APS hopes to drop mask requirement in February


Aran Sonnad-Joshi

If transmission levels are at a moderate or lower level in Fulton County and DeKalb county, masks will become optional on Feb. 1. The status of mask requirements will be reevaluated on a weekly basis.

Aran Sonnad-Joshi and Shalin Bhatia

Atlanta Public Schools announced masks would be made optional district-wide starting Feb. 1, 2022, if community transmission is low enough. The announcement was made during the Dec. 6 Atlanta Board of Education meeting

“What we’re proposing is, tentatively, beginning February 1st, 2022, Atlanta Public Schools will use the COVID-19 transmission levels for both Fulton and DeKalb County to make informed decisions on optional masks,” APS epidemiologist Juliana Prieto said. “Any changes will be in conjunction with our existing COVID-19 health and mitigation strategies.”

The Feb. 1 date was chosen for APS to take precautions after the winter break.

“It gives us additional time to monitor any post-holiday transmission that may occur and also for us to understand more about the omicron variant that we’re seeing in the news right now,” Prieto said. 

After Feb. 1, the status of the mask mandate will be determined based on weekly data from Fulton and DeKalb Counties.

“When Fulton and Dekalb County transition has been maintained at the moderate level for two consecutive weeks, APS will transition to optional mask-wearing in its facilities,” Prieto said.

If Fulton County or DeKalb County experiences transmission levels at or above the ‘substantial’ level, APS will require masks.

Midtown school nurse Wanda Taylor said she believes APS proposed removing the mask mandate because other districts in the Atlanta metro area have relaxed their mask policies.

“I think they’ve been pressured,” Taylor said. “All the other schools have done it. Why is APS not doing it? All the other schools are not having a mass infection or outbreak. Why doesn’t APS do it? I think there is kind of giving in a little bit to peer pressure to say, ‘Okay, we’ll see.’”

Taylor thinks waiting to relax mask policies is the right decision.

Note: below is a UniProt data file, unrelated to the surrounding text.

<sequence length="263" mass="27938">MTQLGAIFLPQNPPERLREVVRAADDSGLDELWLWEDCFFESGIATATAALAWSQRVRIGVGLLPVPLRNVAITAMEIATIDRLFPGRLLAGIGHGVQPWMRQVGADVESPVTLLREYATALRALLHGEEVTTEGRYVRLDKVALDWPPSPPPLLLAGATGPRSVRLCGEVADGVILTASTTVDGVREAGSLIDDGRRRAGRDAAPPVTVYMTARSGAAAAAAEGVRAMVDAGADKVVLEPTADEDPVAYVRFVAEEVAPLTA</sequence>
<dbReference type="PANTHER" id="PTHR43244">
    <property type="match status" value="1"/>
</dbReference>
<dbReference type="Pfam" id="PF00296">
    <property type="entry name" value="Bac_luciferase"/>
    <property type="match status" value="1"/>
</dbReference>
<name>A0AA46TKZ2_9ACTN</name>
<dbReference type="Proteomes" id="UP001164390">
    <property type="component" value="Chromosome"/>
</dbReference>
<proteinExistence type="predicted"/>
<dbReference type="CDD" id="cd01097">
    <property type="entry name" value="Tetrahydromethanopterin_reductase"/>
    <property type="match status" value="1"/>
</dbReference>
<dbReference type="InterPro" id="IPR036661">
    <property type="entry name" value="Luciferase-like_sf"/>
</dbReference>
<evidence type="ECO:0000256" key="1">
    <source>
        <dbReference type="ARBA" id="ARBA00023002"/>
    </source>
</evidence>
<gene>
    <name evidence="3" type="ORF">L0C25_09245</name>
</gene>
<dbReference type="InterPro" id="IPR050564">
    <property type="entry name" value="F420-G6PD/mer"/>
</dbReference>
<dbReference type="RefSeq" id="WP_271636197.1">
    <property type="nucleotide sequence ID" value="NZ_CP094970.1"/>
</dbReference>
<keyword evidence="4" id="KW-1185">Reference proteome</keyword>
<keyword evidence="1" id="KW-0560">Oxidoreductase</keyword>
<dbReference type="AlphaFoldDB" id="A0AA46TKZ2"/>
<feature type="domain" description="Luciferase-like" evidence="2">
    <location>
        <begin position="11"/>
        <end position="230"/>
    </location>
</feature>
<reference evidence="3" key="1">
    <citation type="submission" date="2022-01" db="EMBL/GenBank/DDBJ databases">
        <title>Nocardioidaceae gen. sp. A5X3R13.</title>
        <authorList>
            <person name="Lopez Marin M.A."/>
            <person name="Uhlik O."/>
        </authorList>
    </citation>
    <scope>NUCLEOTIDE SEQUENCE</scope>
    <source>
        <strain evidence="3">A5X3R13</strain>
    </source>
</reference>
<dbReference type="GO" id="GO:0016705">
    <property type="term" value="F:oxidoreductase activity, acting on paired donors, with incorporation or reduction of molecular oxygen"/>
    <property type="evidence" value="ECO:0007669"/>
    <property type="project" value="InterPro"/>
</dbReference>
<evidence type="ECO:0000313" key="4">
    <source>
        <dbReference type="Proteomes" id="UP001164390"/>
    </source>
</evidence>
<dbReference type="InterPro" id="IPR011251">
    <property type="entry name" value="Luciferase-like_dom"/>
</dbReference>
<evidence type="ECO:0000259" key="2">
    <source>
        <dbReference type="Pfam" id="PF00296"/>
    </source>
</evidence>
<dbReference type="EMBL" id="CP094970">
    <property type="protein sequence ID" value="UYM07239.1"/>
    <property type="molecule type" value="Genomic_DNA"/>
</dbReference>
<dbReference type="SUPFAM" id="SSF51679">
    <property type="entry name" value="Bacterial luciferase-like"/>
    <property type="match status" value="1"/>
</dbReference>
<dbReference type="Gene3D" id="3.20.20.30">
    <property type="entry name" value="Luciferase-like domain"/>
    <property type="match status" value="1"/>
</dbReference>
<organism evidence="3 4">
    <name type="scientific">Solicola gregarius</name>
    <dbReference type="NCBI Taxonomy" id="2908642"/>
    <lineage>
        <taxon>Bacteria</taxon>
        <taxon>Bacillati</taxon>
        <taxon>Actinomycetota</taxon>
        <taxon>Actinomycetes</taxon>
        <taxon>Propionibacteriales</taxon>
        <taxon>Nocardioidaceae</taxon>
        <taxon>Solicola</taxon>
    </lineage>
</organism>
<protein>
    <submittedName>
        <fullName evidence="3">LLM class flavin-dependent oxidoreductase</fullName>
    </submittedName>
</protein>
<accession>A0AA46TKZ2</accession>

“I think it’s good that it’s being put off because now we have omicron [variant],” Taylor said. “I don’t think it’s a good idea to say, ‘Hey, we’ll try it too.’ Let’s wait until after February and see what omicron does. How’s [the Delta variant] getting back into control? Let’s see what happens. Let’s see if we can get more people vaccinated.”

Social studies teacher Mary Van Atta said the decision will be controversial among students.

“I think there are a lot of students who, after the last year and three quarters, feel concerned about their health, whether it’s due to Covid or anything else,” Van Atta said. “I think that there will be people who will not give up their masks readily because they maybe don’t want to catch a cold that’s going around, or maybe they just don’t feel comfortable leaving [a mask] behind.”

Sophomore Callamei Chan is against removing the mask mandate. 

“I was a breakthrough case, and I was double vaccinated,” Chan said. “I was on my bed for two weeks, just laying there. It was awful. I just feel like [students] should just be respectful and wear masks so other people don’t have to go through that.”

Other students like sophomore Andrés Lewis think mask-wearing should be made optional.

“Simply put, I am past tired of having to come to school with a mask and it does absolutely nothing,” Lewis said. “If Covid-19 were in the school, people would be infected regardless [of a mask].”

The potential change in mask policy doesn’t only affect students during school hours, but also in their extracurriculars. During the meeting, APS said performing arts students are now no longer required to wear masks while actively performing.

Masks are required on buses, during practice or rehearsal and while attending performances and that’s for both students and staff,” APS Assistant Superintendent of Student Services Dr. Katika Lovett said. “However, masks will not be required for students while they are actively performing. Of course, in band, you would not have that on if you’re performing with an instrument but, particularly for those students who are participating in theater or chorus, we want to make sure that, during that time, students are not masked so we are able to clearly hear them during their performances.”

The district also announced mask policies have now been changed for athletes

“Masks are required on buses in locker rooms and on benches,” Lovett said. “Masks are also required for weight rooms and indoor athletic facilities. This is still in alignment with our APS mask protocol. Masks are not required, however, for students while they are in active play.”

However, Taylor believes it is still important to be cautious despite improvements in infection rates for Midtown and APS.

“They’re saying that was 91 people, 100 people every day are testing positive or being hospitalized, Taylor said. “Hospitals are still under stress for caring for cases. … Wearing the mask, the social distancing, the space that we give each other, it’s working. The proof is that nobody’s sick.”